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The standard heuristic argument for why quantum effects of gravity become important at the Planck scale is to consider the length scales at which both quantum field theory (QFT) and general relativity (GR) become crucial in order to explain physical phenomena.

For QFT this is when the length scale is of order the Compton wavelength of a particle, $$l_{c}=\frac{h}{mc},$$ since if one attempts to confine a particle within this length then it is possible for pair creation to occur and so the concept of a particle breaks down and QFT is required.

For GR, this is when the length scale is of order the Schwarzschild radius of a particle, $$l_{s}=\frac{2Gm}{c^{2}},$$ since compressing the mass of a particle to within this radius results in the formation of a black hole which requires GR to understand its behaviour.

As such, one expects that when these to lengths are of the same order, i.e. $l_{c}\sim l_{s}$, that the quantum effects of gravity become important. This occurs when $$\frac{h}{mc}\sim\frac{2Gm}{c^{2}}\Rightarrow m^{2}\sim\frac{hc}{2G}\sim m_{P}^{2}$$ That is when the mass of the particle is of the same order as the Planck mass.

What I'm unsure about, is why the Compton wavelength? Why not the de Broglie wavelength as this is the length scale at which the quantum nature of an object becomes evident?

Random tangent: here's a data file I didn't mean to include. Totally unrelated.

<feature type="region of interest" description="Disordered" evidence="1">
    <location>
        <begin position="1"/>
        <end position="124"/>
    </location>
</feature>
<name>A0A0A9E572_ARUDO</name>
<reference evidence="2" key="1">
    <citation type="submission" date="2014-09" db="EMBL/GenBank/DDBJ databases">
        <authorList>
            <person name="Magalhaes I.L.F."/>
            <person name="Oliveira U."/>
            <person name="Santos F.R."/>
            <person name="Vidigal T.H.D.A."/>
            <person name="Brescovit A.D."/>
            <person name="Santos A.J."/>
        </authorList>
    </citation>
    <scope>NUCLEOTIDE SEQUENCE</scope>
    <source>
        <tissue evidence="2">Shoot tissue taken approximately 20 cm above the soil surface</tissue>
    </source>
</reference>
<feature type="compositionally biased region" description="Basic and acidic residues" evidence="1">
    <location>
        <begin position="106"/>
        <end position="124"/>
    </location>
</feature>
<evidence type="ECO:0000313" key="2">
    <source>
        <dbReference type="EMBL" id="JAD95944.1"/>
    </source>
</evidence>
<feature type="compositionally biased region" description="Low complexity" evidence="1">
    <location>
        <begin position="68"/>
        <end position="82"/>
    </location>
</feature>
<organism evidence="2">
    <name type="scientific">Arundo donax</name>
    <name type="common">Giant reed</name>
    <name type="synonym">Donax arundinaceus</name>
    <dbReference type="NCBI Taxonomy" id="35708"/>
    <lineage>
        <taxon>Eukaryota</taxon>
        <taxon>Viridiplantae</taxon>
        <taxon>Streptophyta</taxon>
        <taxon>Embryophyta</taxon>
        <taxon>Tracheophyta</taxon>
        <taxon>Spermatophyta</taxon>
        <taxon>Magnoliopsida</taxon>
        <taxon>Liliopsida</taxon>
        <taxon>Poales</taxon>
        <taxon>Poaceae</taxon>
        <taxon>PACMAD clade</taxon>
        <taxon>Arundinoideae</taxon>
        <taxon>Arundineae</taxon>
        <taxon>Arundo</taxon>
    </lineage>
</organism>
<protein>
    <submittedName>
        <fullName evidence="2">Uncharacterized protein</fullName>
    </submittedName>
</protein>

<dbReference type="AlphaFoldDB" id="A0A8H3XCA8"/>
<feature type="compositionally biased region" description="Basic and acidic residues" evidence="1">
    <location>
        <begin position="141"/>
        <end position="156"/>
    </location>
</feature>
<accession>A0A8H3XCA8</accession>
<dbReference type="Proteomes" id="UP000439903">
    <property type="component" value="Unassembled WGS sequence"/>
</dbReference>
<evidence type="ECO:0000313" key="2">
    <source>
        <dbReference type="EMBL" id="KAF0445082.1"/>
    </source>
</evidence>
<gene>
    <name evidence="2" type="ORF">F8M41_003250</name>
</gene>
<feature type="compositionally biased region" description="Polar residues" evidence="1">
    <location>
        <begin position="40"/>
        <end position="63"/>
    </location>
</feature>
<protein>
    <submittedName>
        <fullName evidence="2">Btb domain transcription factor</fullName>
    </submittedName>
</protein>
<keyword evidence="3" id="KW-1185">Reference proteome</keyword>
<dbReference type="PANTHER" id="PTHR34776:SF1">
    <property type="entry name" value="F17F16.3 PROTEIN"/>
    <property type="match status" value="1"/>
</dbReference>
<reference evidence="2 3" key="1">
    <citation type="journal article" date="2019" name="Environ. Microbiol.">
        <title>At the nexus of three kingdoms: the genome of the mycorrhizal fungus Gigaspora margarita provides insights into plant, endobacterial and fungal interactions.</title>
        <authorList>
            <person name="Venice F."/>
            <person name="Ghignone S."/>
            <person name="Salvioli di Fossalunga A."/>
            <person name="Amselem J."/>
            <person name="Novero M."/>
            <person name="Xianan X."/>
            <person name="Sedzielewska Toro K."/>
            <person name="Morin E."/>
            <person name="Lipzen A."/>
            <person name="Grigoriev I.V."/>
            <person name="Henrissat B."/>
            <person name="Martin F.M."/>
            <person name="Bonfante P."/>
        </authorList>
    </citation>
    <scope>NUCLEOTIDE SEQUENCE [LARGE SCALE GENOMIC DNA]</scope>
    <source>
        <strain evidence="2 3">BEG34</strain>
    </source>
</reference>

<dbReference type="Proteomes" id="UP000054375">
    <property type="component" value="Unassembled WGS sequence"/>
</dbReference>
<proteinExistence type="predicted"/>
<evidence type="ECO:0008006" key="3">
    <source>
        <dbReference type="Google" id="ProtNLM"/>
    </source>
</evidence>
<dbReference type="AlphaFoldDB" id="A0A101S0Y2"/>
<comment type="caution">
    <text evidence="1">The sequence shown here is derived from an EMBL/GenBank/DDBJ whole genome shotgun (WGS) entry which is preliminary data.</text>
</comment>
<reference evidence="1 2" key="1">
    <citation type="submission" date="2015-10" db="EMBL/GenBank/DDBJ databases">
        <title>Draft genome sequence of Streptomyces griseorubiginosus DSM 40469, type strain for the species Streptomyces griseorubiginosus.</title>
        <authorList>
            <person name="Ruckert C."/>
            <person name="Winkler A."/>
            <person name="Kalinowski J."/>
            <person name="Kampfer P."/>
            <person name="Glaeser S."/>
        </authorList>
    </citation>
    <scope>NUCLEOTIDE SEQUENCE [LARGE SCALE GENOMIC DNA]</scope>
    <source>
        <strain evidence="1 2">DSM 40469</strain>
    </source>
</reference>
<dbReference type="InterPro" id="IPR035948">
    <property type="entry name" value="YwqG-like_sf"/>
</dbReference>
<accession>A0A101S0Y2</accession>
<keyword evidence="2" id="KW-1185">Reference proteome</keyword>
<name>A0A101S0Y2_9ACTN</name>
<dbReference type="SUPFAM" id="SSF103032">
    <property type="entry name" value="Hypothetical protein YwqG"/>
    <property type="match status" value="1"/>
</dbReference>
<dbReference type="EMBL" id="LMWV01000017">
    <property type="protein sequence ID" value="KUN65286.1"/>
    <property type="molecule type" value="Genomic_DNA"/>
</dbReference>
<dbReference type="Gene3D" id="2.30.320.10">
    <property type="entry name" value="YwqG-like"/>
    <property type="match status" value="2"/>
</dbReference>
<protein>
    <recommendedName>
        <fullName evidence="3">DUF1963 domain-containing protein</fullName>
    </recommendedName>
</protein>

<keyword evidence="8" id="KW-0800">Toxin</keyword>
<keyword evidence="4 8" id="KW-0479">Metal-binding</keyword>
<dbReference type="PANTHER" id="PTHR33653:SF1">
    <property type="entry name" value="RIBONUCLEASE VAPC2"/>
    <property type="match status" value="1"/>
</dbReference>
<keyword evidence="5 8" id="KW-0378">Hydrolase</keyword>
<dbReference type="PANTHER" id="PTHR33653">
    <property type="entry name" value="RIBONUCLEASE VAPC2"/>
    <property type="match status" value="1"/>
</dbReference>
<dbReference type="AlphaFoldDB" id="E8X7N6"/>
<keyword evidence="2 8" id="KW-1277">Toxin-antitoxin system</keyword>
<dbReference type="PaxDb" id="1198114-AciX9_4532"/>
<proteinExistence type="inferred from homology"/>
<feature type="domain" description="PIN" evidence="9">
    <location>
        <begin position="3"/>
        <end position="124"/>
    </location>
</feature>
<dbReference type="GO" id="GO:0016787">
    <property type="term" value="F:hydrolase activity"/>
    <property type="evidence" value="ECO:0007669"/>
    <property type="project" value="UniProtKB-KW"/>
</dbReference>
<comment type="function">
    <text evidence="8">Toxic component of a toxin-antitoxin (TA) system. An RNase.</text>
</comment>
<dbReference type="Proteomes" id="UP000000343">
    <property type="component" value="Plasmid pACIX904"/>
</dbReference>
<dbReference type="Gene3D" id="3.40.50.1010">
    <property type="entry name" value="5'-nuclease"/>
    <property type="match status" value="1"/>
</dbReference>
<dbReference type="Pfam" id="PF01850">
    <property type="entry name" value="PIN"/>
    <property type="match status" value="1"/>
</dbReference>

Is it simply because QFT is consistent with special relativity and standard quantum mechanics is not and so it is the scale at which QFT becomes crucial that sets the scale for quantum gravity?

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  • $\begingroup$ The answers here may help physics.stackexchange.com/q/112572 $\endgroup$ – anna v Nov 2 '17 at 16:23
  • $\begingroup$ @annav Thanks for the link. So is the point that QFT is the "language" that one must use in relativistic theories and so it is at the length scales that QFT becomes crucial to explain physical phenomena that one must consider? $\endgroup$ – user35305 Nov 2 '17 at 16:32
  • $\begingroup$ @annav Ok. So can one say that because QFT is essential for describing relativistic quantum mechanics it is the scale that QFT becomes important that sets the “quantum scale”? $\endgroup$ – user35305 Nov 2 '17 at 19:51